Friday, January 20, 2017

Big White Birds

ring-billed gull :: no owl here today :: snow geese :: the view from the bench where we sat
when we decided to stay over :: so many geese (look closely over the treeline at the white "cloud"
tundra swan :: snowy owl, juv. female :: our work here is done

In the sweet, sweet lull that happens between Christmas and New Year's, when no one knows the day of the week it is but everyone knows the date, Julian and I escaped to the Eastern Shore one last time in 2016. I've said it before and I'll say it again - this place is amazing. Having never been there prior to this year, we went THREE times in 2016, because we just love it so much.

I have oodles more pictures to share but I noticed a gentle theme of the trip, focusing on our most prized finds: big white birds. We had planned to get away to the shore sometime in December but the dates just weren't working out for us. It ended up being perfect in the end because by waiting until after Christmas, we were able to find this snowy owl!

She had been there for about a week already, and getting to her required a long hike down a windy beach in less-than-ideal weather. We planned a one night trip but didn't find her after our three mile beach hike in the driving rain. We had already checked out of our hotel but at the end of the day, feeling rather let down, we opted to stay over and try again in the morning. Much to our delight, with only about a one mile hike and only sandblasting winds (no rain!) we were able to find her and snap this incredible photo.

In addition to the snowy owl, our Virginia Year List (birders find weird ways to categorize and quantify our listing obsessions - this means the number of distinct species seen in Virginia in 2016) was lacking a few "easy" birds that we needed to find. I say that they are easy because they are not considered rare for the state, even though seeing them where we actually live would be difficult. Included in this bunch were snow geese and tundra swans, and the Eastern Shore provided plenty.

I keep a nature bucket list - things I want to see in the wild - and the sky blackened by snow geese has been on there for a time. Check! You can only imagine the number of birds in the air for the sky to appear filled with a black cloud when the birds are actually white but only have black wing tips! The snow geese numbered in the thousands across the entire Chincoteague NWR while we were there.

We had a few more fun things to share but since I'm only just trying to get myself back into the swing of blogging regularly, I will leave it here and catch up some more later. Happy naturing!

Wednesday, November 9, 2016

Yarn Along

The sweet friend for whom I am knitting the purple Elder Tree prayer shawl is due with her fourth baby on Dec. 2 but will be induced this Friday due to complications from BP/preeclampsia. It is her fourth baby and second round with preeclampsia so it's not a panic but it is a bit disheartening for her. This means I am monogamously knitting to "finish" that piece by Thursday morning and I am hopeful I can send it in her hospital bag come Friday. It is supposed to have about 12-13 leaves down the middle spine and I am currently at 10 1/2. Beth, if you're reading this, save room!!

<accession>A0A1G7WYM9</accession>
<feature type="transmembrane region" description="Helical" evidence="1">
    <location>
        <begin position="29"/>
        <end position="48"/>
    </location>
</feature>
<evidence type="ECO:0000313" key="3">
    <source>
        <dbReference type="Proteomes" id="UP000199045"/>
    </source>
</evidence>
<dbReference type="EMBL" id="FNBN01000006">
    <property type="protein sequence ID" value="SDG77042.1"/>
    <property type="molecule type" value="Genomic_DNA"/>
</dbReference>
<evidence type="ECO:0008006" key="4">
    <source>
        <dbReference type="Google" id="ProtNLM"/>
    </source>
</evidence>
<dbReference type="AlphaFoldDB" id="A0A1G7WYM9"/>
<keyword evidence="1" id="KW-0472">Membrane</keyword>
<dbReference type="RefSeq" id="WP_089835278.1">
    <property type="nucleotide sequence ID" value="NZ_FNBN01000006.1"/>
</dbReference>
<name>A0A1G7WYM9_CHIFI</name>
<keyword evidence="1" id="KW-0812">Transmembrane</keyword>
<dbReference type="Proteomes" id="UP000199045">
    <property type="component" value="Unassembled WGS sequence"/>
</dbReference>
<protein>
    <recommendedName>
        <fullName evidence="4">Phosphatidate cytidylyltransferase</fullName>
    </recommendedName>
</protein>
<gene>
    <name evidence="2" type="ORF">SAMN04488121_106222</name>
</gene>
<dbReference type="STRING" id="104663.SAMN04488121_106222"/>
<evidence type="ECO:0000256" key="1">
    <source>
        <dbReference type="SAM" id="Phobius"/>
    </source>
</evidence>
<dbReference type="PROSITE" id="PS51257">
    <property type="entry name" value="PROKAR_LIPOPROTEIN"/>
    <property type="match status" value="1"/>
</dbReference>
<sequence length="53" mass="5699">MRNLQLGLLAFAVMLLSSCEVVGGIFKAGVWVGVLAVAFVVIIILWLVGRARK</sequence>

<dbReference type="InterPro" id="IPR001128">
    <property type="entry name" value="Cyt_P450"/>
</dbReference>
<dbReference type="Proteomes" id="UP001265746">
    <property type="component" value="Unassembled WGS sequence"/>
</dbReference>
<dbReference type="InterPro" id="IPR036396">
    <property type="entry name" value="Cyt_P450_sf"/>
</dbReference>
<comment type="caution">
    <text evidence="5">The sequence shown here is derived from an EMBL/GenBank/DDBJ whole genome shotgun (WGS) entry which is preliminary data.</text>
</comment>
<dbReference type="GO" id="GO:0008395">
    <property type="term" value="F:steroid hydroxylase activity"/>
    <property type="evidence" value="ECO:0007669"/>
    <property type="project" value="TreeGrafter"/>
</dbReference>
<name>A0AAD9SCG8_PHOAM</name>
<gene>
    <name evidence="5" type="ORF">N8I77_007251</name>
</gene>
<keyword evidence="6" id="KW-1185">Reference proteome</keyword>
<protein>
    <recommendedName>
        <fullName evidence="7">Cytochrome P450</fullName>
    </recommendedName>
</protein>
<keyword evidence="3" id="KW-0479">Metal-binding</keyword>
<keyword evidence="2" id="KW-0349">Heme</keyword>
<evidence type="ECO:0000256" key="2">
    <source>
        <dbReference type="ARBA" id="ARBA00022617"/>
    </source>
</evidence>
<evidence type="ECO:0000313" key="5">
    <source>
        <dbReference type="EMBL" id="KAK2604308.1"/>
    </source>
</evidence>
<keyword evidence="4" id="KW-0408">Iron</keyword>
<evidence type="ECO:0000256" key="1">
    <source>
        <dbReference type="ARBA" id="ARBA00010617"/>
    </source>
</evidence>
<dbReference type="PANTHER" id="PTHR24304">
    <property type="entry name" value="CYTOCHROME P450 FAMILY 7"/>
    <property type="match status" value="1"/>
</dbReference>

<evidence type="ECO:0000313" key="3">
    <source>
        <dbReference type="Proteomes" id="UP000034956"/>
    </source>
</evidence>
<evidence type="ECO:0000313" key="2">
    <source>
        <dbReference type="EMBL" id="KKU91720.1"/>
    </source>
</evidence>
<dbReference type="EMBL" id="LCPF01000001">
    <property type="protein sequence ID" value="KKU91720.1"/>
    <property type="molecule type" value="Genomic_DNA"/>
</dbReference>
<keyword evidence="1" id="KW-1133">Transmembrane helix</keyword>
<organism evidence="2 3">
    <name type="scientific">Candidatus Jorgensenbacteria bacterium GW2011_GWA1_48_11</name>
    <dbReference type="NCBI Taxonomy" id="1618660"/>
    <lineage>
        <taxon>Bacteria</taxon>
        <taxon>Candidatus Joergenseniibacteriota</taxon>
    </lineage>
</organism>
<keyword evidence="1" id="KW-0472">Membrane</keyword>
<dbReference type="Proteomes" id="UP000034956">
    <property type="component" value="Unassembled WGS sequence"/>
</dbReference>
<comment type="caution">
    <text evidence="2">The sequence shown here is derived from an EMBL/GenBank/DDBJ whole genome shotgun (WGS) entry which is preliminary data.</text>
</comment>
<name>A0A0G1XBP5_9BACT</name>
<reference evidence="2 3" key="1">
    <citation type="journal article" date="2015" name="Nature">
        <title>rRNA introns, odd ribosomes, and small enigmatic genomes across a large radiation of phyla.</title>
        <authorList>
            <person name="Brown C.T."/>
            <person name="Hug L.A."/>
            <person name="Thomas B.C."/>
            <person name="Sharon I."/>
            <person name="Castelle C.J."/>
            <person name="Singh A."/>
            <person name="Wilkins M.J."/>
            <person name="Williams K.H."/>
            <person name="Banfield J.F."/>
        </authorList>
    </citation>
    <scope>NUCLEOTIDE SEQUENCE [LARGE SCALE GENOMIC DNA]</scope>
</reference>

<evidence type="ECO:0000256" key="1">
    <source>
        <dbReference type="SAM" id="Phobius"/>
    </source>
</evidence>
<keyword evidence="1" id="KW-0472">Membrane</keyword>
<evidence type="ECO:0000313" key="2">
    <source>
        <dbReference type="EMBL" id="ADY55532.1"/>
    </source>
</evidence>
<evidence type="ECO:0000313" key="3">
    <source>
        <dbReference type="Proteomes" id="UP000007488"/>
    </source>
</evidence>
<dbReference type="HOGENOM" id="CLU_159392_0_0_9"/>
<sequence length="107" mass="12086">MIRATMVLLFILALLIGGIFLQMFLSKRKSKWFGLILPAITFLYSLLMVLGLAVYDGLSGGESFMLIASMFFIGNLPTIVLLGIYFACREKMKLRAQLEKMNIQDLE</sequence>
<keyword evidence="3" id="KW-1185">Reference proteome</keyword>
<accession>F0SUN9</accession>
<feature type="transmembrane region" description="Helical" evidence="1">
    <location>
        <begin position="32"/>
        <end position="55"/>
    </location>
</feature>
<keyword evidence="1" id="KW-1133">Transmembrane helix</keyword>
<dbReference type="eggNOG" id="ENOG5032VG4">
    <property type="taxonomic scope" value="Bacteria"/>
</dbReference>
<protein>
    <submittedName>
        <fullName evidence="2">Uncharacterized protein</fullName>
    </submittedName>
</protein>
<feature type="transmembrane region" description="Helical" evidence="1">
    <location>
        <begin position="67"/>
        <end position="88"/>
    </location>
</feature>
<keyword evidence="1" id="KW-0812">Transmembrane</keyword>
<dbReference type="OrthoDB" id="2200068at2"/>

I'm not reading much at the moment though I have started so many books! I am trying, as I knit, to catch up on lovely podcasts, Handmade and Woolen and Crafthouse Magic being two of my current favorites. There's also Meanwhile at the Castle still in my queue.

Thursday, October 20, 2016

Apple Days

Laird's Applejackery :: natural apples :: hennypenny :: sweet Mary :: by the bucket 
 Buster the orchard dog :: saving for later :: guinea hen

Now that I have resurfaced from the deep dark depths of apples, I can tell you all about it. 

My sweet friend Mary is currently renting from a friend who has apple trees, bearing more apples than he can possibly use in even this bad {late frost} year. He doesn't spray them, so not only are they "organic" they are completely chemical free!

Julian and I traveled to a commercial apple orchard early in our marriage, at my insistence, regardless of the fact that Julian said I wouldn't enjoy it. I didn't. No, not one bit. It was a complete tourist trap, with apples so heavily laden that they hung there perfectly on the trees with not a divet, a dimple, with nary an imperfection to be seen. And not a bird in sight because there was not a bug in sight. Because bugs and birds and bees like apples just the same as we, and don't they have a right to? 

That ain't right, folks. Apples grown in nature LOOK like things that grew in nature. (End rant.)

You can imagine how much fun this was for me.

I grew up on homemade applesauce throughout the winter and always try to acquire apples enough to put up one quart per week of winter (13). In addition, if I can make a few apple pies or put up enough sliced apples for a few winter pies, I'm so much the better. So I picked and picked, enjoyed my time with sweet Mary, and came home with about 80lbs of apples. 

Into the freezer went apples enough for three pies, fifteen quarts of applesauce, and four quarts of grated apples for breads or cakes or fritters. I made a fresh apple pie and THEN took 30lbs to my sister in law and made at least one batch of apple sauce with her, put sliced apples in the freezer for a winter pie AND baked a fresh pie!

How about yourself? Have you had a chance to enjoy apple season before pumpkin season swamps us entirely?